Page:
Base Miles – keep it steady.
With warmer weather slowly creeping into sight, you undoubtedly are getting excited to get out on the road and begin peddling with a fury. But wait! Even though you may be tempted to give every workout your all, remember that long slow distance (also known as LSD or base training) is just as important as speed work. Base training is the foundation upon which all of your cycling fitness rests.
If you begin speed work without enough base miles, you will get faster, but the downside is that your fitness won’t last as long because you haven’t developed endurance. Base training helps your body build more capillaries which in turn help to deliver more oxygen to your muscles. Additionally, the mitochondria, which are parts of the cells that produce energy, also multiply. The result, with consistent training, is that you will be able to go faster for longer.
Don’t be lured into thinking that the “slow” in “long slow distance” means puttering along.
To produce positive training results your effort should be at what coaches call Level or Zone 2. Level 2 corresponds to about 65-75 percent of your maximum heart rate or your RPE (rate of perceived exertion). They key is to keep the effort consistent, try to not soft -pedal, and if your only available routes are hilly, slow your pace as necessary to keep your heart rate from spiking beyond Level 2.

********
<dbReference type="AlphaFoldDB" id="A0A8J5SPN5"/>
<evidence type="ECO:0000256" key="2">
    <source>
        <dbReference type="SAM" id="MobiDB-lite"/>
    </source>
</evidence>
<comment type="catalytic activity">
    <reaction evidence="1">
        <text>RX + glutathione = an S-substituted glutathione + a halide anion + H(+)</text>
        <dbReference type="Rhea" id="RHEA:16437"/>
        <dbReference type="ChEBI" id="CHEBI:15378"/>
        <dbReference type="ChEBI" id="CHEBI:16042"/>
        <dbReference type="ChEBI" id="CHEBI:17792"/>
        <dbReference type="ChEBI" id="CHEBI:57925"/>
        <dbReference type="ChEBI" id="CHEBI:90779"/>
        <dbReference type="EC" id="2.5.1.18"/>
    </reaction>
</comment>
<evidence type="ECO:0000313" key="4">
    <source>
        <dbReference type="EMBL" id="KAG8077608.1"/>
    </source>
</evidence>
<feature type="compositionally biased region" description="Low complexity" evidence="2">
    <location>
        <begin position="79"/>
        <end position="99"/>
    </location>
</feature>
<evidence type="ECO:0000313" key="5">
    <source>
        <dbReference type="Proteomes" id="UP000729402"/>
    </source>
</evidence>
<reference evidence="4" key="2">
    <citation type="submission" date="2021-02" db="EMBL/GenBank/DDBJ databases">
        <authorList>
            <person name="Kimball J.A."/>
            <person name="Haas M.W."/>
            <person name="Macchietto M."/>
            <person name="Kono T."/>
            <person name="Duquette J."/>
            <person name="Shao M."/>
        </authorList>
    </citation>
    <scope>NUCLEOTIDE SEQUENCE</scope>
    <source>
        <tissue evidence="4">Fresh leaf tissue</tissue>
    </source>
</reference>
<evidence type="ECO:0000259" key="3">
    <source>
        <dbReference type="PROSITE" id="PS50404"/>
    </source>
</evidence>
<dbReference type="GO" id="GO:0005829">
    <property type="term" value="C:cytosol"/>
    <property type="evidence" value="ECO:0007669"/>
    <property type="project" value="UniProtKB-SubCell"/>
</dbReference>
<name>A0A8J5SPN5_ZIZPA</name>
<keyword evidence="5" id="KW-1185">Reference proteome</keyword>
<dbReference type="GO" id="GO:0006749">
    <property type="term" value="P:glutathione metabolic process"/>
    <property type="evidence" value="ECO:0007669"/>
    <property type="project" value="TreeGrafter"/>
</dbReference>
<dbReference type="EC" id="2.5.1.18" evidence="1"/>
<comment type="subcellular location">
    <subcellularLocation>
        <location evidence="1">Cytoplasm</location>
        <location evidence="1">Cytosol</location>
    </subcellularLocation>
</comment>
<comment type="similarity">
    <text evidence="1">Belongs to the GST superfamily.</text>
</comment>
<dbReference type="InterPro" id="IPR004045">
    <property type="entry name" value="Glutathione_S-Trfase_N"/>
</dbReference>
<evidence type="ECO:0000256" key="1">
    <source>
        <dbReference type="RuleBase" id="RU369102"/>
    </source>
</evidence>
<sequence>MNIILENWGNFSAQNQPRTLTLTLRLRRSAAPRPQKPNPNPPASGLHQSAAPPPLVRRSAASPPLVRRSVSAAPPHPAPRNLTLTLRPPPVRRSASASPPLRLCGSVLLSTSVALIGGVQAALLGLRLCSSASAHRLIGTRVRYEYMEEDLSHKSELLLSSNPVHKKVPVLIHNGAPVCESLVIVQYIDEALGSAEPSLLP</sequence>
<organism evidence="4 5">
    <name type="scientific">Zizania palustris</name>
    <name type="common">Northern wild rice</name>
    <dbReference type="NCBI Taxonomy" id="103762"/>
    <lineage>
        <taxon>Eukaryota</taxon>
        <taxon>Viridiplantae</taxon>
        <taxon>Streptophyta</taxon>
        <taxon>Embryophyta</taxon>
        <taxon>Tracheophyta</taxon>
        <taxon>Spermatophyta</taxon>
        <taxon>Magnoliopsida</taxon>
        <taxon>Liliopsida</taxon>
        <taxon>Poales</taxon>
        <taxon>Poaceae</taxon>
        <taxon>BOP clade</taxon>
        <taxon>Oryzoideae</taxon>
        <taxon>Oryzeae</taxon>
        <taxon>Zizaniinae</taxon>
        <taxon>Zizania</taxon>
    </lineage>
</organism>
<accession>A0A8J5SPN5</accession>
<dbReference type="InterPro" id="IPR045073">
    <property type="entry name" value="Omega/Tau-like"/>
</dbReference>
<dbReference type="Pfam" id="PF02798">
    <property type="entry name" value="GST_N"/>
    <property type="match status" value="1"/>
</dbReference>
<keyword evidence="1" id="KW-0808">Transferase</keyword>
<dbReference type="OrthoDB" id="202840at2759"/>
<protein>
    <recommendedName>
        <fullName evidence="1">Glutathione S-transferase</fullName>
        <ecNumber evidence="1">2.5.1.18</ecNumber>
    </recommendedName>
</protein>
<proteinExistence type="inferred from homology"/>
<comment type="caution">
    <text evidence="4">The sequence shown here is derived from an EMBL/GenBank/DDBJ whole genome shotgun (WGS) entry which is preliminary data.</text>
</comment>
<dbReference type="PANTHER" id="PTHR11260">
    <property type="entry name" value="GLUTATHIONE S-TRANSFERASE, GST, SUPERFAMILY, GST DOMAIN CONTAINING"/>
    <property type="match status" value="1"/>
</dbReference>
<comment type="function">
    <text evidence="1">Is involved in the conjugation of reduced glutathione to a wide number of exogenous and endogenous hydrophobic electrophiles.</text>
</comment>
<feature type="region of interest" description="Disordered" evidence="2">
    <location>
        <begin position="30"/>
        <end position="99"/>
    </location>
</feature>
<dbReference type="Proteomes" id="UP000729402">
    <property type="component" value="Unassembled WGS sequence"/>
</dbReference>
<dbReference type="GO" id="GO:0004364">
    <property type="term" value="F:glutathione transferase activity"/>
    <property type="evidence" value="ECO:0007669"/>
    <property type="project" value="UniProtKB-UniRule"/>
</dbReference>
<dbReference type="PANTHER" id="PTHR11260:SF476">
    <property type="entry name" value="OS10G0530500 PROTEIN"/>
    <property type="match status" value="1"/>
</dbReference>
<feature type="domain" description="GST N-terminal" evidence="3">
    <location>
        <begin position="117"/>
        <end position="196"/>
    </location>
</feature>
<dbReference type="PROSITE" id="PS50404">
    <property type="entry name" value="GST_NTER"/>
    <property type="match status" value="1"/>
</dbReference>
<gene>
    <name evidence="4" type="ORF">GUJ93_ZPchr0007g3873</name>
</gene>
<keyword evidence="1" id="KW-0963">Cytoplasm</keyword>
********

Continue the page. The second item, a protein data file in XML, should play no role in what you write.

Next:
While you are riding think about keeping constant pressure on the pedals by creating circles with each foot. The bottom of your pedal stroke should mimic wiping mud off of your shoe. Also, try to stay seated for the duration of your ride, even while riding hills. This will help to build much needed muscle which translates to increased strength and endurance. If you find you don’t build muscle well just by riding, add in gym weight work that mimics cycling leg movement – squats, box step-ups, and lunges are ideal.
To calculate how long your base rides should be think of them as about 40-50 percent of your total training time. They can be anywhere from an hour on the trainer, if the weather is bad, to 2 or more hours outside. As far as figuring out how many weeks of base training you need, it will vary quite a bit depending upon your fitness levels; anywhere from 6 to 8 weeks is standard. The best way to tell if you are ready to move to the next level of training, is if your rides are getting faster at the same heartrate or perceived exertion. This is also called your “efficiency factor.” If you ride using wattage, you should see an increase in watts produced for a specific heartrate as your body adapts to base training.
Spring is the ideal time to add in base training, but it’s not the only time that it’s an added benefit in your training cycle. After you peak for a ride or race, take a few days to recover and then add in some more base mileage. You will find that with each training cycle you will ride faster at your Level 2 heartrate and have more endurance.